On the other hand, "The Fault in Our Stars," director Josh Boone's moving adaptation of John Green's young-adult best-seller about two teens who meet in a cancer support group. The movie is blessed with the great Shailene Woodley ("Divergent," "The Spectacular Now") as the female lead, Hazel, who meets the confident Augustus (Ansel Elgort) and soon, in spite of her defensiveness, they fall in love. The movie fights valiantly to keep sentimentalism at bay, and for a good stretch it succeeds.
The best of this weekend's art-house slate is "Ida," a moving and austere drama set in Poland, 1962. A novitiate (Agata Trzebuchowska) is set to take her final vows, but first she must meet her last living relative, a cynical aunt (Agata Kulesza) who knows some deep family secrets. Writer-director Pawel Pawlikowski sets up stunning tableaux, creating a quietly effective gem.
Less engaging is "Chinese Puzzle," the third in French filmmaker Cedric Klapisch's comedy series about the lives of former college roommates. (The first two were "L'Auberge Espagnole" and "Russian Dolls.") Again, we find Xavier (Romain Duris), the economist-turned-novelist, dealing with romantic problems — as his English wife Wendy (Kelly Reilly) leaves him for another man, taking the kids to New York. Xavier follows, and must deal with immigration issues and cross-cultural misunderstandings. Meanwhile, he's also donating to help his lesbian friend Isabelle (Cecile de France) have a baby, and he finds his ex-lover Martine (Audrey Tautou) re-entering his life. The laughs are scattershot, and the movie doesn't bear any fresh insights about turning 40.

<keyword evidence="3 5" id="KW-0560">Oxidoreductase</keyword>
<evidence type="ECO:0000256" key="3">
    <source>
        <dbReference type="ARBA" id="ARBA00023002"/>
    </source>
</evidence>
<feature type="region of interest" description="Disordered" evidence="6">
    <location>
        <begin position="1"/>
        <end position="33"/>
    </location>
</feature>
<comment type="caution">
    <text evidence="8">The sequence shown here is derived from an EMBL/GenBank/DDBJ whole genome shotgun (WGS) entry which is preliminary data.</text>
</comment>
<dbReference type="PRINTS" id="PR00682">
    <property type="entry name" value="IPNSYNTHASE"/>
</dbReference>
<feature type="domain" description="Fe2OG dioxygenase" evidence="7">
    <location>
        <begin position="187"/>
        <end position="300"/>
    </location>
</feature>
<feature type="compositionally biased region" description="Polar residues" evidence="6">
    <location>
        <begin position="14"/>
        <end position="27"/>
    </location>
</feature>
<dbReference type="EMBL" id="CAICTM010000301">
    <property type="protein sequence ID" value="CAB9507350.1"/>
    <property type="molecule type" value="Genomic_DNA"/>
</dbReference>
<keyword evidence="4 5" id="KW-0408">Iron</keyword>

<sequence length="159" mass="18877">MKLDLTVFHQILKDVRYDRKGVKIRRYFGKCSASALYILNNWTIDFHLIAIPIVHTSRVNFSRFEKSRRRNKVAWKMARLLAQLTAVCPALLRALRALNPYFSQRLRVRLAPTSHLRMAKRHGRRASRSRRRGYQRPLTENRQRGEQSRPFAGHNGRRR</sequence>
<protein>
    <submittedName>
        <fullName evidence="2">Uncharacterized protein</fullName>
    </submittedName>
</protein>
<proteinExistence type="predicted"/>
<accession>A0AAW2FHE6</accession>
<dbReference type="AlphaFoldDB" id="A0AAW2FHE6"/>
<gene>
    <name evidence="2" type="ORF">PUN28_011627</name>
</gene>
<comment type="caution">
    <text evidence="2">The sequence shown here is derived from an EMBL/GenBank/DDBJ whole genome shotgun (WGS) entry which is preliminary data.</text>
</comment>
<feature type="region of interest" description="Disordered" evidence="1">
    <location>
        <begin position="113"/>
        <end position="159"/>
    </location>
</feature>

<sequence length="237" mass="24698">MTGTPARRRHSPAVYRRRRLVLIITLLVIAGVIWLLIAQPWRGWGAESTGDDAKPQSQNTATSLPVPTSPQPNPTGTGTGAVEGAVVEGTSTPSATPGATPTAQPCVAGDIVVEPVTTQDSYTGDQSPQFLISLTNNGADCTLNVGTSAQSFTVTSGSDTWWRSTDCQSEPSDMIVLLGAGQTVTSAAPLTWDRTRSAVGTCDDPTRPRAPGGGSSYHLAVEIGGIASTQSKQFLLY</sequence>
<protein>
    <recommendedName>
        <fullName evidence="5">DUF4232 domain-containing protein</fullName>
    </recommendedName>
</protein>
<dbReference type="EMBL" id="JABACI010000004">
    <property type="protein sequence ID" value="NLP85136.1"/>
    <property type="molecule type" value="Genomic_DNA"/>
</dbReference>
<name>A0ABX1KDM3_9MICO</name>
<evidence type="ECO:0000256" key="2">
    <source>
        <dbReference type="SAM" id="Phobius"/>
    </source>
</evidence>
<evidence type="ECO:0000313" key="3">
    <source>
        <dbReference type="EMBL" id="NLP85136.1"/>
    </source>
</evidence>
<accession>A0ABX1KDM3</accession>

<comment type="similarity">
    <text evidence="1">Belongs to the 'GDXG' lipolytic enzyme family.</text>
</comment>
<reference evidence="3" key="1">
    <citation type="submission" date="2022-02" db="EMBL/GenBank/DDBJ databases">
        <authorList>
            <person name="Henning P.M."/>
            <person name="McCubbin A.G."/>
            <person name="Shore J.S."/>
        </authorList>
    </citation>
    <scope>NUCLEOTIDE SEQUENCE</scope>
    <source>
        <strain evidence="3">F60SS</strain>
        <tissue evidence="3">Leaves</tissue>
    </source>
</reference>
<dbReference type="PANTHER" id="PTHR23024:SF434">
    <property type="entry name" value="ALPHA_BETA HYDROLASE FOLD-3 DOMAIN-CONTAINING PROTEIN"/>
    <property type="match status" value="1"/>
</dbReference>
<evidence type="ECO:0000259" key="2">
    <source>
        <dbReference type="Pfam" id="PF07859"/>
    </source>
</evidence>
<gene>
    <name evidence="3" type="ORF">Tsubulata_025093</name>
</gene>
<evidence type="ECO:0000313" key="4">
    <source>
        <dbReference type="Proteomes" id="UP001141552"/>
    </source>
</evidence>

Lastly, there's "Filth," a hog-wallow of a movie based on a novel by Irvine Welsh ("Trainspotting"). James McAvoy gives a hellacious performance as an Edinburgh Police detective who will stop at nothing to win a promotion — even as his life is spiraling in waves of drugs, sex and insanity. The story is lurid and repetitive, and unworthy of McAvoy's powerhouse acting.